Scout Soybeans for Stink Bugs

Bill Cissel, Extension Agent – Integrated Pest Management; bcissel@udel.edu

Stink bugs are starting to show up in soybeans. We have three stink bug species that are considered a pest of soybeans. They include the green stink bug, brown stink bug, and the invasive brown marmorated stink bug (BMSB). All three species feed on soybean pods and seed using their piercing-sucking mouth parts. Feeding injury to soybeans in the early stages of pod development, R3 to R4 (beginning pod to full pod), can result in aborted pods or underdeveloped flat pods. Feeding injury to larger seed, between R5 and R6 (beginning seed to full seed) results in shriveled, deformed or even aborted pods.

Flat pod

Seed injury

Stink bug feeding injury has also been shown to cause delayed plant development, often referred to as “stay green syndrome”. In response to stink bug feeding, soybeans will delay development in an effort to produce more seed to compensate for what has been lost. As a result, the portions of the field with heavy stink bug infestations remain green while the remainder of the field dries down.

Stay green syndrome

Recognizing stink bug adults is fairly easy with just a little practice. The most common mistake is confusing the native brown stink bug with the invasive BMSB. The easiest way to distinguish between these two species is by looking at the antennae. If the antennae are striped black and white, you know that it’s a BMSB because that is the only species we have that has banded antennae. The other feature that can be used to distinguish between the two species is the color of the abdomen. Brown stink bugs have a yellow-green colored stomach compared to BMSB which have a cream or tan colored stomach. It’s important to be able to distinguish our native stink bug species (green and brown) from the invasive BMSB because they have different infestation habits which can change our management strategy. Research conducted in the Mid-Atlantic States has also determined that BMSB feeding injury on soybeans is slightly more damaging compared to our native species.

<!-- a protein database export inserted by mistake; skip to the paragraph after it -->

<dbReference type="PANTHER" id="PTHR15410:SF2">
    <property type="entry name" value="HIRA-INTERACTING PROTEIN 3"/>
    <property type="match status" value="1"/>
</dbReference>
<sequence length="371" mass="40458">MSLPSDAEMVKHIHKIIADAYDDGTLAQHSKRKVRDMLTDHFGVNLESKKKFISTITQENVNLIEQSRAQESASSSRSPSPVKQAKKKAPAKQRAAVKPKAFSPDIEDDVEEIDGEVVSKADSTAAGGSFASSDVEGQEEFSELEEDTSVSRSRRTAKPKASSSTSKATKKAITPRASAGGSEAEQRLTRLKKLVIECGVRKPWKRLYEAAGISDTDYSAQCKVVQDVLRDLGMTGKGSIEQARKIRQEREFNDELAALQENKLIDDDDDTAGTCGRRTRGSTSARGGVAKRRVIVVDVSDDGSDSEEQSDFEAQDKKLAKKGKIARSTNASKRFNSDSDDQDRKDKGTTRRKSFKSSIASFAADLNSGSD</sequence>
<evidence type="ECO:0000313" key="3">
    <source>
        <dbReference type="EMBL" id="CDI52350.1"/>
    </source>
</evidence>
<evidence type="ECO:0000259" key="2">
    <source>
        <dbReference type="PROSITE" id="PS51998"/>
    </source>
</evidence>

Identifying nymphs can be a little more challenging and the most common mistake is to misidentify stink bug nymphs as beetles because of their shape. Stink bugs nymphs also do not necessarily resemble the adults but looking at the mouth parts can be used to distinguish beetles, which have chewing mouth parts, from true bugs with piercing-sucking mouth parts. When scouting, it is important to count nymphs and adults because both life stages attack soybeans.

Green Stink Bug Adult

Green Stink Bug Nymph

Brown Stink Bug Adult

Brown Stink Bug Nymph

Brown Marmorated Stink Bug Adult

Brown Marmorated Stink Bug Nymph

The threshold for our native stink bug species in soybeans is 5 per 15 sweeps. The threshold for BMSB is 3-5 per 15 sweeps. In many fields, the complex of stink bug species will include a mix of BMSB, green, and brown stink bugs. When a mixture of species is present, the threshold is 5 per 15 sweeps. All thresholds should include the total number of adults and medium to large nymphs.

Sampling full season soybeans can be a challenge because the plants are usually tall and difficult to navigate. Stink bugs have a strong startle response and drop from the plant when disturbed. An alternative sampling method to sweep net sampling is performing a timed, 2 minute visual count. This is a preferred method to sweep net sampling because it is not only safer for the sampler (i.e. less likely to become entangled in soybean plants) but is also more accurate. The threshold that has been developed for BMSB in soybeans using the visual 2 minute count is 3-5 medium to large nymphs and adults.

Brown marmorated stink bugs differ from our native species in that they have a behavioral habit of only infesting the outer edges of soybean fields. This habit provides an opportunity to concentrate control efforts on the edges of soybean fields by performing an edge only treatment if BMSB is the only species present. Based on research conducted in the Mid-Atlantic, this approach has been found to be an effective management strategy to control BMSB in soybeans. Below is a graph showing a typical distribution of BMSB in soybeans. Based on the graph, the highest populations of BMSB are concentrated on the field edge, typically the first 30-50 ft into the field. However, be sure you are also sampling the interior portions of the field because our native stink bug species do not share this same infestation habit and are often distributed throughout the entire field.

Here is a link for more information discussing the Biology and Management of Brown Marmorated Stink Bugs in Mid-Atlantic Soybeans: https://pubs.ext.vt.edu/content/dam/pubs_ext_vt_edu/ENTO/ENTO-168/ENTO-168-pdf.pdf

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